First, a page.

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« Celebrating Anne Heche at 50 | Main | Cannes winds down. What's winning the Palme? »
Saturday
May252019

Cannes: 'Un Certain Regard' and 'Cinéfondation' Winners

At Cannes the "Competition" titles get most of the press but there's another competition that runs parallel each year which often hides films that are just as strong --some years critics argue that they're stronger. Nadine Labaki (Capernaum) presided this year over the jury judging the 19 films in "Un Certain Regard." That's the program Cannes officials often throw distinctive or high quality films from newer filmmakers in since they reserve the main competition for (mostly) legendary auteurs or Cannes mainstays. 

UN CERTAIN REGARD PRIZE

THE INVISIBLE LIFE OF EURIDICE GUSMAO (Karim Aïnouz, Brazil)
We first started tracking this picture because it's from the queer Brazilian director Karim Aïnouz who made Futuro Beach, a movie that we liked at the time but obviously undervalued as it really lingers in the memory (I still find myself thinking about it regularly 5 years later). His new film, which won the hearts of Labaki and her jury, also features the legendary Fernanda Montenegro but hers is, alas, a supporting role...

The reviews are strong. The film takes place in 1950s Rio de Janeiro and is a melodrama about two spirited sisters in a male-dominated culture. The Hollywood Reporter says it's "by turns seductive and sorrowful, tender and raw." and loves the leading performances from Carol Duarte and Julia Stockler (with high marks also to Montenegro who apparently only in the final act). Brazil often makes odd choices in the Academy submissions but it appears they have two viable candidates for Oscar submissions playing at Cannes (this and Bacurau which we previously covered though Invisible Life sounds more likely to appeal to Oscar tastes.) 

JURY PRIZE (essentially the 'runner-up')

FIRE WILL COME (Oliver Laxe, Spain/France/Luxembourg) 
This drama is about an ex-con returning to his small village with his elderly mother. But a fire arrives to devastate the town.

BEST PERFORMANCE


Chiara Mastroianni for CHAMBRE 212 (France)
This must be a wonderful feeling for Mastrioanni (the daughter of two legendary movie stars: Catherine Deneuve & Marcello Mastroianni) and the director Christophe Honoré who have worked with each other twice before this (Beloved and Love Songs).  She's a wonderful actor so we'll put this on our to-see list. This film is also referred to as "On a Magical Night" This film is about a woman who leaves her 20 year marriage and moves across the street into a hotel.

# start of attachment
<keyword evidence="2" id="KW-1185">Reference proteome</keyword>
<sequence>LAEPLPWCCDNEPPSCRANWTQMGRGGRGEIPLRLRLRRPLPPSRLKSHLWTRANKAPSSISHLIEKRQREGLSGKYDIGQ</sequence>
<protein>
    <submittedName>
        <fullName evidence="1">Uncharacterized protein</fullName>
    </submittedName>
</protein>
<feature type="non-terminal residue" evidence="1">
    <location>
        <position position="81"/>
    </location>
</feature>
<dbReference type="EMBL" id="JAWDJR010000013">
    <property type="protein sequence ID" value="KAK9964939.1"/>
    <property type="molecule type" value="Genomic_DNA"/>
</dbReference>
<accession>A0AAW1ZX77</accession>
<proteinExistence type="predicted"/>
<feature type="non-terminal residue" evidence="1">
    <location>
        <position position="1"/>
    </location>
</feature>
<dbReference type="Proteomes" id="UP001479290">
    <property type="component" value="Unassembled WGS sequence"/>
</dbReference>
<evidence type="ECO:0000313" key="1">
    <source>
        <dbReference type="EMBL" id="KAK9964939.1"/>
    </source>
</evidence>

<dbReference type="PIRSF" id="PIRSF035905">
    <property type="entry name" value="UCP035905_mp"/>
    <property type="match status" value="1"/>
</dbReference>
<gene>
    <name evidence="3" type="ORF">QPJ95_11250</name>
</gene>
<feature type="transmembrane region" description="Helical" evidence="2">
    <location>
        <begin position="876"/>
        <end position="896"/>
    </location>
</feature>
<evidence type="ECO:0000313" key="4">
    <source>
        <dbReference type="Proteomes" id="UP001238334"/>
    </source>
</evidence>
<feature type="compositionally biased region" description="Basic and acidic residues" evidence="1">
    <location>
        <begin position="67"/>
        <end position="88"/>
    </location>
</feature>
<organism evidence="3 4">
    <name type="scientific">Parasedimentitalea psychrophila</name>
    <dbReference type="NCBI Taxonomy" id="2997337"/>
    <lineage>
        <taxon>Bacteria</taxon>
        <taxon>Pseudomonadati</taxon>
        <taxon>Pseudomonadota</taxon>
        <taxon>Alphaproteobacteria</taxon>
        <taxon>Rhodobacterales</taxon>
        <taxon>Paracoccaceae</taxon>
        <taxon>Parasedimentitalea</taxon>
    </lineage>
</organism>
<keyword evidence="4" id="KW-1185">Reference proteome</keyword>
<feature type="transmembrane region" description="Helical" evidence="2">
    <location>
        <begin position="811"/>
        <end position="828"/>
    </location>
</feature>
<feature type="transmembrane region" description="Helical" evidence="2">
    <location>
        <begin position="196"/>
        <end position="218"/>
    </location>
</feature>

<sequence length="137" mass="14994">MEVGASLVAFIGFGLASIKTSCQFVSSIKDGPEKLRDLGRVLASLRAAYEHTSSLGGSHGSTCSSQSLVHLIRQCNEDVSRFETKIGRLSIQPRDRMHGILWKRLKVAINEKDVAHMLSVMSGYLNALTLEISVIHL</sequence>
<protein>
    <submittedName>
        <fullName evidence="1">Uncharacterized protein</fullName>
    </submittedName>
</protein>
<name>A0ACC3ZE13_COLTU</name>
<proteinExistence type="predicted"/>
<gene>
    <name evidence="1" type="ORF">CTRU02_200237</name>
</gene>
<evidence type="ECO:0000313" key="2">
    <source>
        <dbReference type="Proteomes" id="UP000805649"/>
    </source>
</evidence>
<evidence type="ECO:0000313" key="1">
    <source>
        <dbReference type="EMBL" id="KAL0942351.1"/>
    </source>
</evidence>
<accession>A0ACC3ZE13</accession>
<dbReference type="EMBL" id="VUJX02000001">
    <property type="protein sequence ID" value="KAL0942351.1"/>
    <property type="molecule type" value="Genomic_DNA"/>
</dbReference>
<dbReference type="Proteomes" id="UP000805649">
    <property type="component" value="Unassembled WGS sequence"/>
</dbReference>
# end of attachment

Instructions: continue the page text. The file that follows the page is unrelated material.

BEST DIRECTOR

Kantemir Balagov for BEANPOLE (Russia)
We previously discussed this one. The director is only 27! 

SPECIAL JURY PRIZE

LIBERTE (Albert Serra, France/Portugal/Spain/Germany)
This one sounds fascinating. It's about libertines expelled from Louis XVI's court. Serra previously directed this for the live theater and photos from that production are absolutely stunning. 

JURY'S COUP DE COEUR (EX-AEQUO)
This is a prize for something the jury really loved a first sight, like a pet film. It's a tie. 

A Brother's Love

A BROTHER'S LOVE (Monica Chokri, Canada)
You may remember Monia Chokri as the female lead from Xavier Dolan's Heartbeats some years ago. She's now a director.

THE CLIMB (Michael Angelo Covino, US)
A story of a longtime male friendship threatened by one of the men sleeping with the other's fiancee

JURY SPECIAL MENTION

JEANNE (JOAN OF ARC) (Bruno Dumont, France)

 

CINEFONDATION

The Short Films Jury with Claire Denis presiding. All of the winners of this prize receive grant money and the first prize winner is guaranteed presentation of his/her first feature film at Cannes in the future.

FIRST PRIZE

MANO A MANO (Louise Courvoisier, France)
This is a romantic drama between circus acrobats. 23 minutes long (Since Cannes is a "qualifying" film festival, this short is now eligible for consideration for the Oscar nomination in the live-action short film category)

SECOND PRIZE

HIÉU (Richard Van, US)
A Vietnamese-American father returns to his family for a surprise visit after a get-rich quick scheme. 24 minutes 

JOINT THIRD PRIZE

The Little Soul

AMBIENCE (Wisam Al Jafari, Palestine)
A music drama about young Palestinians trying to record a demo in a refugee camp. 

DUSZYCZKA (THE LITTLE SOUL) (Barbara Rupik, Poland)
An animated short about a decaying body and the tiny soul still inside of it. 9 minutes 

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Reader Comments (3)

"JURY'S COUP DE COEUR (EX-AEQUO): This is a prize for something the jury really loved at first sight..."

but aren't they seeing all these films for the first time? did they not love the un certain regard winner?

May 25, 2019 | Unregistered Commenterpar

I caught O Que Arde (Fire Will Come) and The Climb.

O Que Arde has an amazing premise but was SO dull in reality. I was really let down by it. I hope that Spain doesn't pick it as their Oscar submission over Pain and Glory. It's in the Galician language so there may be political pressure to pick a non-Castilian film.

The Climb has an amazing 10 minute opener, but it's about the relationship between a guy and his obnoxious best friend. After a few scenes, the obnoxious friend really starts to wear thin and you start to wonder why the film is so intent on praising such a toxic relationship.

The other UCR title I saw was Bull, which was such a downer and also started to wear thin after a while... hope 'Euridice Gusmao' was better than these!

May 25, 2019 | Unregistered CommenterEvan

Oh man, I loved FUTURO BEACH at the time as I found myself relating to it a helluva lot. Excited for anything new from that director.

May 26, 2019 | Unregistered CommenterGlenn Dunks

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